- Crustless Quiche: With a crustless quiche, you can bypass the pastry-making chore and come out with this 40-minute ham and bacon bake from Irish American Mom.
- Egg Roll: We stuffed these savory rolls with pork, shrimp, and mushrooms. They’re pleasantly light and crispy and give the stereotypical street food a healthy twist.
- Keto Breakfast Cups: These keto cups by Delish are everything you want in a low-carb breakfast: ground pork, cheddar cheese, and spinach around a runny yolk center baked to creamy perfection.
6. Perfectly Poached Egg Recipes
- Poached Eggs: The beauty of poached eggs is they don’t need anything besides water and salt. Simply suspend cracked eggs in boiling water for two minutes and enjoy slicing into their runny center.
- Eggs Benedict: This dish features a poached egg accompanied by a vibrant Hollandaise sauce and served atop English muffins. They’re definitely the right choice when you need to impress your guests.
- Eggs Sardou: Sardou is a Creole poached egg and artichoke dish with creamy spinach and hollandaise. This particular recipe by Biscuits and Booze has a spicy kick that gives it an edge over the original New Orleans version.
- Shakshuka: Your intermittent indulgence in Israeli cuisine can come in the form of this tasty Shakshuka by Openfit. Shakshuka is poached eggs suspended in a tomato stew, or ‘eggs in purgatory,’ depicting the fiery red stew with ‘souls’ floating about.
7. Egg Recipes With Vegetables
- Veggie Omelet: When it comes to omelets, adding veggies is an effective way to accentuate savory flavors. This recipe by Alpha Foodie includes bell pepper, onion, and jalapeño, which also finish the dish with outstanding textures.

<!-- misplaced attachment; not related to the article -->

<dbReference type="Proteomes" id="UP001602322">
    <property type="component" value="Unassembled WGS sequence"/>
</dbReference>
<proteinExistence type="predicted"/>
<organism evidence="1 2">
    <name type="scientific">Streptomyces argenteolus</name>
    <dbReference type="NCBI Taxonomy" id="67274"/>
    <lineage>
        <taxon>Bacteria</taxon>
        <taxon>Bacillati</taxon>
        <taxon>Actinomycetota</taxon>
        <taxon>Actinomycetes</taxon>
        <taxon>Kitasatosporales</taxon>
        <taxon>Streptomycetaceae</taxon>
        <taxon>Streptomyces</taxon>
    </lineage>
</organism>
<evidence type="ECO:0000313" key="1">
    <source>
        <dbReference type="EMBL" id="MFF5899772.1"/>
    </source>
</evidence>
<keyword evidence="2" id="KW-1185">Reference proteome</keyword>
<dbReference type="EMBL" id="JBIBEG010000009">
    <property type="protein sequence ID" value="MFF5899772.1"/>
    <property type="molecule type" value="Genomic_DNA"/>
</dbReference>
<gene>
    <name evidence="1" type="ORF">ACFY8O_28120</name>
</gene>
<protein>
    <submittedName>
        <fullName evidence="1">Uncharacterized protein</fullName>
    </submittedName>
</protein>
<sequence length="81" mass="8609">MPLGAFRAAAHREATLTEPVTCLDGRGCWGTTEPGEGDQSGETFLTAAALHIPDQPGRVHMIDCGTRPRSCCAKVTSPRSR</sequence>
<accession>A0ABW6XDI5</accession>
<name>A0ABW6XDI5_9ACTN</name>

- Cheesy Tomato Egg Gratin: A gratin is typically topped with breadcrumbs and baked to a golden-brown crust. This version by Garlic and Zest uses kale, tomatoes, milk, and gruyere cheese for a rich blend with a creamy topping.
- Italian Brunch Torte: A torte is usually a sweet, layered cake, but this version by Great Eight Friends is a savory pie. The center is rich with an omelet, potato, and ham filling that delivers one stuffed bite after another.
- Crockpot Egg Scramble: This dish by The Cozy Cook is not your typical 5-minute scrambled egg. In fact, it’s a 5-hour, slow-cooked scramble smothered in a creamy potato, cheese, and heavy cream mix.
- Vegetarian Egg Casserole: A Mediterranean-style casserole full of mushrooms, artichokes, and olives, this vegetarian concoction by The Mediterranean Dish is just what you need for a healthy breakfast.
- Sausage Strata: This sausage strata by Abbeys Kitchen is a casserole with bread, turkey sausage, eggs, and cheese layers. It includes spinach and mushroom for added nutrients and a more balanced finish.
8. Egg Dessert Recipes That Are Easier Than Pie
- Chocolate Soufflés: A soufflé is a cross between a cake and quiche, with a puffed-up form that’s fluffy in the center. This version by Taming of The Spoon is chocolate-flavored and comes out as a decadent, low-fat delight.
- Sugar Free Custard: Custard is usually yolk-based to give it a rich texture. This recipe by My Sugar Free Kitchen features a simple vanilla pudding with cornflour and a touch of nutmeg to highlight custard’s light flavors.
- Crème Brûlée: This crème brûlée by The Healthy Home Economist uses only four ingredients to deliver creamy vanilla decadence and a golden coconut sugar topping.
- Honey Meringue: Meringues are excellent for when you have leftover egg whites. This recipe by Foodaciously mixes honey and whites and bakes them into wispy, caramelized bites.
- Eggnog: Eggnog is a traditional Christmas beverage. Cracked eggs are gently tempered with warm milk and cooked before serving the mix with rum, vanilla, and nutmeg — traditional holiday flavors we all love!